I can’t abandon this blog entry without mentioning the controversy that surrounded the book; perhaps the most well-known of the poems in the collection is “The Firebombing,” a lyric that flashes from a suburban present to the bomber pilot’s experience of firebombing the Ryuku Islands in World War II. Among the poem’s most vocal critics was Robert Bly, who was strongly anti-war as the conflict in Vietnam was entering its most deadly years.

Reading the poem now, as a poet in a country at war, I’m astonished by the poem. It is, frankly, marvelously made. The language is not just scintillatingly violent; it cuts from memory to present and back without obvious transitions, splicing together the innocuous-kitchen-cupboard life of the speaker with the horrors of his war-time experience.  There is a moment, late in the poem, where the speaker seems to praise his own actions as a soldier, or at least grieve for little more than his own failure to feel: “It is this detachment, / This honored aesthetic evil, / The greatest sense of power in one’s life / that must be shed in bars.” Here, I think, the poem does become problematic. The imagination stops short, fails, and in its own language, detaches itself.

A few years ago, I sat for the first time in front of a full class of Asian-American poets at the Kundiman Summer Retreat. I wish I’d known this poem as well back then. I would have liked to know what the young poets there thought of it. My own relationship to it is complicated, having lost two uncles (dug their own graves and then were stabbed in the back by bayonets) and other relatives who fought as scouts alongside Americans in the Pacific theater. And only two generations before that, two of my granduncles were hung to death by American tribunals who were trying to establish colonial control of the Philippine Islands. I often ask my students what’s at stake in their writing. I am learning there is always more. I think a poem isn’t everything. So there is always more.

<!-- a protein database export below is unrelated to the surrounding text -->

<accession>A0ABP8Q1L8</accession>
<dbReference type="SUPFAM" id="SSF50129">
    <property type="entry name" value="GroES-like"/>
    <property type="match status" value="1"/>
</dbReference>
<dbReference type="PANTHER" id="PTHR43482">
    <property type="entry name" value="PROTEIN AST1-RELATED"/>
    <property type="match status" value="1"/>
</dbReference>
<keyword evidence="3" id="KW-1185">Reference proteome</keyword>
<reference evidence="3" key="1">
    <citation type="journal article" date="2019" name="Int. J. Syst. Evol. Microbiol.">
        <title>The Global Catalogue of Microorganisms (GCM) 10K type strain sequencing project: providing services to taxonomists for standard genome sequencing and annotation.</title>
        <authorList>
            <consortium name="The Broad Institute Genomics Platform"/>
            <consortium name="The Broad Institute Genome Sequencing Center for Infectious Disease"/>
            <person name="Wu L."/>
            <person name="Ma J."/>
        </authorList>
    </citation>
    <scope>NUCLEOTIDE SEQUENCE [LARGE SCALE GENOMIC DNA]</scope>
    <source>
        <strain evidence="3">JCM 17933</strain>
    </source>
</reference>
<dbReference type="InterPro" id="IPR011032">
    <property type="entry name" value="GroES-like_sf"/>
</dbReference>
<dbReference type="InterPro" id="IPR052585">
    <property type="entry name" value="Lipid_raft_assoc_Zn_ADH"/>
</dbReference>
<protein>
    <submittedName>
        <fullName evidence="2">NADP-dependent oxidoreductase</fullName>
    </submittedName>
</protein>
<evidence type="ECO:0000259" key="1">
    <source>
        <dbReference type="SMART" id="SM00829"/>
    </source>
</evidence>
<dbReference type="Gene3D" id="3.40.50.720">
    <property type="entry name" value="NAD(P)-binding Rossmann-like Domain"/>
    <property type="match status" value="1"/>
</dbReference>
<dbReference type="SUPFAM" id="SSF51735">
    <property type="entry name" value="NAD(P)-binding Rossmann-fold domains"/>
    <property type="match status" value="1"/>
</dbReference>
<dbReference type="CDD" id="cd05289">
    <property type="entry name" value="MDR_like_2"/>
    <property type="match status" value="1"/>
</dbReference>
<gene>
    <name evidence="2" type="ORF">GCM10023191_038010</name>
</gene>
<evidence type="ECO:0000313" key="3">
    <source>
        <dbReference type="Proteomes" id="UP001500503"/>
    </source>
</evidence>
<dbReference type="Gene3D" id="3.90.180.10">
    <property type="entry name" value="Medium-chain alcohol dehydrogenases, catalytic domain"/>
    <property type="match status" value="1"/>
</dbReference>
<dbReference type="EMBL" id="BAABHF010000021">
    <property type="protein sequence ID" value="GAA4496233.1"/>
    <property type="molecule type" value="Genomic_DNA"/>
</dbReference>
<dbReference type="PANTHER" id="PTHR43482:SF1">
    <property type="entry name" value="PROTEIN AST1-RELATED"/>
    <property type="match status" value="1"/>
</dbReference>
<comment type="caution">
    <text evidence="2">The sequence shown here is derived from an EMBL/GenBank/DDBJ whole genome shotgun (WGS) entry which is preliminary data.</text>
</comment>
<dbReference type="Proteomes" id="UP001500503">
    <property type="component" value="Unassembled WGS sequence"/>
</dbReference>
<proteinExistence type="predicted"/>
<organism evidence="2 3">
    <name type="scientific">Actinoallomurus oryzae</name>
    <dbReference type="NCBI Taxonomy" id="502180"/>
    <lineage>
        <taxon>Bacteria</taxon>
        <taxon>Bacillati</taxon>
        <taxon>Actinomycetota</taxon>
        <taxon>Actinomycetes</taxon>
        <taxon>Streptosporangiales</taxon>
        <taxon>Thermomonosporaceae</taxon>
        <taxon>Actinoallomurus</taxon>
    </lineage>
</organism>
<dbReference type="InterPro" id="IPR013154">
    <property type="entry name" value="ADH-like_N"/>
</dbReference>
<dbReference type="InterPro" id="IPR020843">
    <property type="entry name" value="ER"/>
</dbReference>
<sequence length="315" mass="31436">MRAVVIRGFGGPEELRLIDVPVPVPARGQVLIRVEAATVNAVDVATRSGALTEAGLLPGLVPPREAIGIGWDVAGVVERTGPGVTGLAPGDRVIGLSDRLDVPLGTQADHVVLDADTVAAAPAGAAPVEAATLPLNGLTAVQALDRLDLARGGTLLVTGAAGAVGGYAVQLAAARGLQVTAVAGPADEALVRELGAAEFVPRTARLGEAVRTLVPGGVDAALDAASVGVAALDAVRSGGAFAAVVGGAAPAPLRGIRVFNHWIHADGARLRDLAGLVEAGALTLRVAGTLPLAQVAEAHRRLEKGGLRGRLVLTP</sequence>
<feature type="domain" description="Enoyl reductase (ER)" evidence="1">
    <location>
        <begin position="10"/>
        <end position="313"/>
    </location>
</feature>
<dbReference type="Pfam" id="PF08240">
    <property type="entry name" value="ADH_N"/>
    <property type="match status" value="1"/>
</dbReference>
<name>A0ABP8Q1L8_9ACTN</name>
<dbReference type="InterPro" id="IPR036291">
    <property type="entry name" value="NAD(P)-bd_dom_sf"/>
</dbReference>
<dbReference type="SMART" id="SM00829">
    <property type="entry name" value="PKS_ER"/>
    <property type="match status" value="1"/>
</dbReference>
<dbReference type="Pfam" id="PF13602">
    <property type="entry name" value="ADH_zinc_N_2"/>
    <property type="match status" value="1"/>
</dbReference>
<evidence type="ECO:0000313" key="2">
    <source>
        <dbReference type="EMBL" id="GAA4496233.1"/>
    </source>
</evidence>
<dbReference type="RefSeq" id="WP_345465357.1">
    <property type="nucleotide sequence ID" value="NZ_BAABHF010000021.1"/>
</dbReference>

Patrick Rosal is the author of two full-length poetry collections, Uprock Headspin Scramble and Dive (Persea, 2003), which won the Members' Choice Award from the Asian American Writers' Workshop, and most recently My American Kundiman (Persea, 2006), which won the Association of Asian American Studies 2006 Book Award in Poetry and the 2007 Global Filipino Literary Award. Awarded a Fulbright grant as a Senior U.S. Scholar to the Philippines in 2009, he has had poems and essays published widely in journals and anthologies, including Harvard Review, Tin House, American Poetry Review, The Literary Review, the Beacon Best, and Language for a New Century. (Photo credit: Stephen Sullivan)

Poetry Finalists that Year:

  • W.H. Auden for About the House
  • Elizabeth Bishop for Questions of Travel
  • Richard Eberhart for Selected Poems
  • Irving Feldman for The Pripet Marshes
  • Randall Jarrell for The Lost World
  • Louis Simpson for Selected Poems 

Poetry Judges that Year: Ben Belitt, Phyllis McGinley, Elder Olson

The Year in Literature:  

  • Selected Poems by Richard Eberhart won the Pulitzer Prize for poetry.
  • James Dickey was also named the Consultant in Poetry for the United States. 

Other Information:

  • James Dickey (1923-1997) was born in Atlanta, GA.
  • Dickey died six days after he taught his final class at the University of South Carolina.